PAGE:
The sharp, sudden and painful sting of the stinging hairs of the Stinging Nettle can sting through cloth gloves and clothing. They prick the skin, and the tip breaks off easily. This tip is a hollow needle which injects histamine, acetylcholine, serotonin, and formic acid.
Believe it or not, this article is about the positive value of Stinging Nettle.
First, the pain of its sting is from these irritating chemicals. It is not an allergic reaction; but before getting to the medicinal and nutritional value of this remarkable plant, let's identify it:
Its common name is the American Stinging Nettle. Its Latin name is Urtica dioica. Its family name is Urticaceae.
It is found along stream banks, disturbed farmland, ditches, forest edges, and meadows with rich soil. Dense stands of this plant spread with rhizomes (underground stems). They sprout in early spring.
Their stems are slender. Flowers are found between the leaf and stem. Both male and female flowers appear on the same plant.
The leaves are approximately 2-4 inches in length. They are opposite each other, with tapered tips, toothed edges, and they are very green.
They have both stinging and non-stinging hairs on the stems. The stem is part of the leaf on the underside. The stinging hairs are longer than the others. Stingers act as a defense against grazing animals.
Seeds grow out from the flower location. The plant grows 4-8 feet tall.
Properties and Actions
Singing Nettles are antioxidant, anti-inflammatory, antibacterial, diuretic, and it is an anesthetic.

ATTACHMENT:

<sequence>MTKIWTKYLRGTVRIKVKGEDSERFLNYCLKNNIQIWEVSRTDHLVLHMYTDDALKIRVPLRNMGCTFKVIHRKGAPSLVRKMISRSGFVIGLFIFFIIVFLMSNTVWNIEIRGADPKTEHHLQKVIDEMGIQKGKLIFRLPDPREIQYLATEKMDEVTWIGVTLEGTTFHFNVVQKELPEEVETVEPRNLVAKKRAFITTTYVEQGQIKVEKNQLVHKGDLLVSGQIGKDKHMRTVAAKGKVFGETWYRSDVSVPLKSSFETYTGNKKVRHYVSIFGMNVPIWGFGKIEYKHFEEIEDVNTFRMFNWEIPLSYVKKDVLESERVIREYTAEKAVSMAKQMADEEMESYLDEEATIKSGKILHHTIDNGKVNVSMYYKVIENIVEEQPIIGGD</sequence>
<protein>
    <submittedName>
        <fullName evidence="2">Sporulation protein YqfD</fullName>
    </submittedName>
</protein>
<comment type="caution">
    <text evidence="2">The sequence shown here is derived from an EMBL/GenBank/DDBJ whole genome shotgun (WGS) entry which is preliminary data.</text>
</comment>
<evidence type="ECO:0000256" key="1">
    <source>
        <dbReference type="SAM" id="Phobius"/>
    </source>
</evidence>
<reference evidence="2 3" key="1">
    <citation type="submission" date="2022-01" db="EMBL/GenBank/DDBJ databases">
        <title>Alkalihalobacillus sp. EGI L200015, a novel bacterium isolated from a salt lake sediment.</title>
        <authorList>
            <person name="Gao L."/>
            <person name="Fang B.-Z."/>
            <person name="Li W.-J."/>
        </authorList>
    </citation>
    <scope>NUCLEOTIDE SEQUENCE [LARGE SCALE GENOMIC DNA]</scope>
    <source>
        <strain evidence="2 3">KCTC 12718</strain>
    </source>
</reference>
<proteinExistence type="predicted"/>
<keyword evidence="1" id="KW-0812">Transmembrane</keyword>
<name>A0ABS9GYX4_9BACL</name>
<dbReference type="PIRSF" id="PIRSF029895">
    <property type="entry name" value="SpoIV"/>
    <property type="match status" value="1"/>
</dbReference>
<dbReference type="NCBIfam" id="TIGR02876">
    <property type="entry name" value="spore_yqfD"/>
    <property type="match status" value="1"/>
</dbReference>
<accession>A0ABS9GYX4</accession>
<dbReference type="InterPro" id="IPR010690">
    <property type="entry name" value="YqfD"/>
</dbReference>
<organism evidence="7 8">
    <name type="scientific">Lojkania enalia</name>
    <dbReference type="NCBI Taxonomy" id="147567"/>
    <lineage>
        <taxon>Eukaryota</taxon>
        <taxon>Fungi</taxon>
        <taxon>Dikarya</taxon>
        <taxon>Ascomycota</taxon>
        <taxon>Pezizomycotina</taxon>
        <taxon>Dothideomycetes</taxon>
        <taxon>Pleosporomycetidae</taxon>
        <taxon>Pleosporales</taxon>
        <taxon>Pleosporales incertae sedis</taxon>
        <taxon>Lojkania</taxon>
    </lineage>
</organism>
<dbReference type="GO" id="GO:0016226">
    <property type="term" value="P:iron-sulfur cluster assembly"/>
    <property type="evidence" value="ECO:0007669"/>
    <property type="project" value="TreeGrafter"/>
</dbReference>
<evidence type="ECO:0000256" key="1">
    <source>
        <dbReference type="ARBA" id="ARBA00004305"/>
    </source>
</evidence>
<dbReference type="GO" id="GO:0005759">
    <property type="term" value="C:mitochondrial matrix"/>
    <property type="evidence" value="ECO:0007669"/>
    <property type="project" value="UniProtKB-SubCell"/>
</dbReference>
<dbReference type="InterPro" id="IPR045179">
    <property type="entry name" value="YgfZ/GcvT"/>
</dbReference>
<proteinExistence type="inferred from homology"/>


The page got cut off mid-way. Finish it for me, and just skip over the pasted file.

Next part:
The anti-inflammatory and anti-histamine properties work in two ways. It provides an important and hard to find function of stabilizing mast cells which are the initial alarm bells for the body to mount an immune response. In addition, it works with the digestion of proteins. Quite often allergic reactions come from ingested proteins that interact with the immune system. Historically, this has made an allergic response difficult to predict. Matthew Wood points to nettle’s ability to support the liver in its function to digest blood proteins which makes it an indispensable tonic for protein based allergies. See Nettle Monograph
This plant is also a rubefacient. A rubefacient is a substance for topical application that produces redness of the skin by causing dilation of the capillaries and an increase in blood circulation.
It is also an astringent. An astringent applied to the skin can reduce bleeding from minor abrasions because it makes the skin contract.
It is also a hypoglycemic. It lowers the glucose level in the blood.
It is also an analgesic (a pain reliever).
It is also vulnerary (of medical use in healing wounds).
It is also styptic (a substance capable of causing bleeding to stop).
The older texts suggest nettle can be used for arthritis, rheumatism, tumors, gangrene, ulcers and dog bites. Also along with dandelion, nettle was used to cleanse the blood by working through the entire bodily systems.
The actual stinging property has been used in the past to treat arthritic conditions. People would rub or whip themselves with the full plant to bring about the irritating reaction of the chemical sting in order to get blood flowing to the area.